Make sure you teach CRM114 regularly - once an hour, if possible - or download new messages bit by bit. You can interrupt the download to do this. The more often you teach CRM114, the less messages you need to tag, as CRM will already have seen them. This makes CRM all the more effective. After just a couple of hours training, CRM successfully removed the lion's share of spam in our lab (see Figure 3).

Figure 3: After just a couple of hours of training, CRM will remove most spam.

Watch out for false positives (messages that are incorrectly identified as spam) at first and make sure you tag them as legitimate. Again, CRM114 will learn very quickly.

If you want to refilter ham in the folder for unsure mail to move it to the correct folder, select Apply filter | Apply all filters from the context menu, or just press [Ctrl]+[J].

For more information on mail classification, you can press [V] to view the message, including the headers (see Figure 4). Look for the X-CRM114-Status header line. KMail does not immediately change these header lines with the antispam wizard's filter rules when you tag a mail as ham or spam. Thus, a mail you tag as ham will still have an UNSURE or SPAM line.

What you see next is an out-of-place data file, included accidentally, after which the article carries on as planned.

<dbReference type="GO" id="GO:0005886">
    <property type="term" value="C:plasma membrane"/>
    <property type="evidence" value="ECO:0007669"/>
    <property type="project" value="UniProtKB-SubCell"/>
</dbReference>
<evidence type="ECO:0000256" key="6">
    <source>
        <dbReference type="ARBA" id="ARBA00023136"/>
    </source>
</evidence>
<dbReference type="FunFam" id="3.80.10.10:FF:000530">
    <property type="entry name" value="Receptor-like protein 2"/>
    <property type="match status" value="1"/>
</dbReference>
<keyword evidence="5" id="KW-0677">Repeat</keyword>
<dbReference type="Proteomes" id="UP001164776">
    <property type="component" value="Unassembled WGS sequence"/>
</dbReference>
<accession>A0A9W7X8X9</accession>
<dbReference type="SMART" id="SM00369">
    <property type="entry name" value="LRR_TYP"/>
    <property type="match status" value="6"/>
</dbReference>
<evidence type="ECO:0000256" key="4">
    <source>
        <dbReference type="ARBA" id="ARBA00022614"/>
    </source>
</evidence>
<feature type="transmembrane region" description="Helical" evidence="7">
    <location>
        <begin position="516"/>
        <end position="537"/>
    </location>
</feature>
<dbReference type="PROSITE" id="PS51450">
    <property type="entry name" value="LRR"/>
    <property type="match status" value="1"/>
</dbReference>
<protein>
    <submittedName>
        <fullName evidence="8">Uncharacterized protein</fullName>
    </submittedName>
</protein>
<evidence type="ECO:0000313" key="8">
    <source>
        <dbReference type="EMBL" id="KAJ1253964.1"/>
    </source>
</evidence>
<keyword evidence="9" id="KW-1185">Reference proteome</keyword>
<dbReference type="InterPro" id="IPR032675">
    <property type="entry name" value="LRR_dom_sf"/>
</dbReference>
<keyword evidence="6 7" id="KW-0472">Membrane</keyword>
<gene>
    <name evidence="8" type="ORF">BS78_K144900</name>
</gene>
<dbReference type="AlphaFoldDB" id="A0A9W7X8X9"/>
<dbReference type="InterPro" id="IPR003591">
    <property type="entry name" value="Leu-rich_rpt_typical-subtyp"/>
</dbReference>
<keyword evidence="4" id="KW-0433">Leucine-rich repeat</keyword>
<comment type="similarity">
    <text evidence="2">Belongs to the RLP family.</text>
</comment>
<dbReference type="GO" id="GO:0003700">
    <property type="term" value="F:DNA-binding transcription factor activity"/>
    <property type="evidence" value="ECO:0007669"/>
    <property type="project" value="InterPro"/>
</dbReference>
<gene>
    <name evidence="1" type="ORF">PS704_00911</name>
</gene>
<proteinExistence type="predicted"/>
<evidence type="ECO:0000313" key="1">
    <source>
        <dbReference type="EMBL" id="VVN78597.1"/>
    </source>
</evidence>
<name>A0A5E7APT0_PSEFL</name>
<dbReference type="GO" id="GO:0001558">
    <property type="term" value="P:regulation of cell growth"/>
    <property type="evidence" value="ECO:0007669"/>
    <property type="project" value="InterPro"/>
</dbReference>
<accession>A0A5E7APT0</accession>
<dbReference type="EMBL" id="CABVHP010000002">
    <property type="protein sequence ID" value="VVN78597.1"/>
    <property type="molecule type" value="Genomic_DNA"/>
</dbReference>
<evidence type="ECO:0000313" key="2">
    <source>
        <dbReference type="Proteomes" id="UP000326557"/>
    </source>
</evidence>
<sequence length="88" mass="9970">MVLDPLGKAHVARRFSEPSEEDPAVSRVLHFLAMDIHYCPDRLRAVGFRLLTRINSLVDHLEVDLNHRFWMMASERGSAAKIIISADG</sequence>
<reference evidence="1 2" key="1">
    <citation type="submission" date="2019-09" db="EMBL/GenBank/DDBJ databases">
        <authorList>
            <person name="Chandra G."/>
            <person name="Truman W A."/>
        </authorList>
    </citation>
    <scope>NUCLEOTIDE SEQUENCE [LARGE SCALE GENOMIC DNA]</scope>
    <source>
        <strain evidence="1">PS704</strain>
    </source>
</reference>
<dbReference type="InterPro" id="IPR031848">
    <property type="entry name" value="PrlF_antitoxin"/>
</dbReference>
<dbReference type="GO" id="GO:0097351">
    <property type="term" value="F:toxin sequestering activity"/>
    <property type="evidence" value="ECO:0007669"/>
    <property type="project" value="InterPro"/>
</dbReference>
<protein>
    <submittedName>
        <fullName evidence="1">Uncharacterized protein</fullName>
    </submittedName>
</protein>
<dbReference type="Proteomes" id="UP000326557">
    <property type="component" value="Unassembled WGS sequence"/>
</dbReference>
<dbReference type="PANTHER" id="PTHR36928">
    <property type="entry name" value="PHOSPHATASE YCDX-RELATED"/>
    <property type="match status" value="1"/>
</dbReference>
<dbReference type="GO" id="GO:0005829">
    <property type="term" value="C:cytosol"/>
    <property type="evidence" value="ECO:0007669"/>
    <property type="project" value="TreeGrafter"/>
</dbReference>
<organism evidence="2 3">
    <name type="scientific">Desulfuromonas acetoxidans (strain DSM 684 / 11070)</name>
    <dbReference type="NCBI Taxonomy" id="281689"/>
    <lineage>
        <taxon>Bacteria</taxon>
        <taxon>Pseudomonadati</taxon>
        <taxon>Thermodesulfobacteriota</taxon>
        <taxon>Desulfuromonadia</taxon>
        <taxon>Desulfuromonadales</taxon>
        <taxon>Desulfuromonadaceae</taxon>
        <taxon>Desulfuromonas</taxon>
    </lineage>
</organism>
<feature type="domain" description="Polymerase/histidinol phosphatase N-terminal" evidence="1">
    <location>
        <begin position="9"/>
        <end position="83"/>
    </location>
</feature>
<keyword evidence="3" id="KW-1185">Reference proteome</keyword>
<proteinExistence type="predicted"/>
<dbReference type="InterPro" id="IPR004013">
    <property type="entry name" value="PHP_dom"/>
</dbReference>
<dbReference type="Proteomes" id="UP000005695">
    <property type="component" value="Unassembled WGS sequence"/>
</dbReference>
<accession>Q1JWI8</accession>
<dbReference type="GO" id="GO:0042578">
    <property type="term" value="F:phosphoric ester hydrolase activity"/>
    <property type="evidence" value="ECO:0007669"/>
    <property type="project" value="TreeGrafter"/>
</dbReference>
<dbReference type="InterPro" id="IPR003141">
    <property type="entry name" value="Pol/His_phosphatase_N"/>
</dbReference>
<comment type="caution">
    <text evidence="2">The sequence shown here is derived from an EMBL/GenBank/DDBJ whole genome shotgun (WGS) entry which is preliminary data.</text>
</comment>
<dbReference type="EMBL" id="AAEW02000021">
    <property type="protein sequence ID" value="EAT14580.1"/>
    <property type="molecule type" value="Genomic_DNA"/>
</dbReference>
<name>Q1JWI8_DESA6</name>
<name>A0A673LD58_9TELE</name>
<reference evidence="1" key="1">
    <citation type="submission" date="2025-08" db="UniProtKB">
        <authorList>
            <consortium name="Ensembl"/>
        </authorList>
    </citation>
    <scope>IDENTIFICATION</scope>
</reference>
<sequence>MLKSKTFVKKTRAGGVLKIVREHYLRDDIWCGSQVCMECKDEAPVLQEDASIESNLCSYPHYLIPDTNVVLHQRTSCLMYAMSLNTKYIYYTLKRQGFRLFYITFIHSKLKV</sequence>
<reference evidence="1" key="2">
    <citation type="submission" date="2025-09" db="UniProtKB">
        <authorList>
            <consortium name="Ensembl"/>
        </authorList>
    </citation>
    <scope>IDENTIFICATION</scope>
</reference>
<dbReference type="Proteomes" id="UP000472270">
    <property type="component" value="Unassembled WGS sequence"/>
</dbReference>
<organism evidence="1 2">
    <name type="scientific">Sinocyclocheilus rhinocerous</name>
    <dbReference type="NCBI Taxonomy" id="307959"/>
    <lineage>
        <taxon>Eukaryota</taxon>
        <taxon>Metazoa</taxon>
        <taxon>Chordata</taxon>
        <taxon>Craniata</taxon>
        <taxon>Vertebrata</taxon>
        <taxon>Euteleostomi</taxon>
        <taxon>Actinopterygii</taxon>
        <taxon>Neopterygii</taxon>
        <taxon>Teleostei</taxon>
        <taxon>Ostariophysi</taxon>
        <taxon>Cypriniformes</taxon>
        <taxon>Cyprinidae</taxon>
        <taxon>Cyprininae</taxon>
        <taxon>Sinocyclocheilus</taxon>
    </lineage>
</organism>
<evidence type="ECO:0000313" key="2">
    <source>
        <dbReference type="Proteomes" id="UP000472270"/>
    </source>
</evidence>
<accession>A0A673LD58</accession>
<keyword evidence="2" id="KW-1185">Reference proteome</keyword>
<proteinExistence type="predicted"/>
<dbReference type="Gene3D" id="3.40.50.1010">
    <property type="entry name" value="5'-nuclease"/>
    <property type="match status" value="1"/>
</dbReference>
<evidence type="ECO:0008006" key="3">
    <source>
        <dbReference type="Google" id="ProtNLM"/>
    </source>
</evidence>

Figure 4: Spam all the way as CRM114 says in the X-CRM114-Status header line.

To change this, you need to refilter the mail to tell KMail to reapply the spam filter. Add the filter rule Run through program to your Classify as non-SPAM and Classify as SPAM Filter actions by running the following:

crm -u $HOME/.crm114 mailreaver.crm

See Figure 2.


You can see that as of this writing, installing CRM114 and integrating the program with KMail is still fairly complex. However, it is definitely worthwhile, as you will notice when the volume of spam starts to drop. So let's just say: "Welcome, my name is CRM114, Content Regulator for Mail!"

[1] Patch for KMail:
[2] CRM114 website:
[3] CRM114 and CRM114 mail filter FAQ:
[4] CRM 114 mail filter HOWTO:
[5] "CRM114-Training via SquirrelMail" by Steve Pellegrin:
[7] Current version of BlameDalkey:
[8] Debian bug report:
[9] KDE wishes and patch:
[10] Current version of BlameDalkey: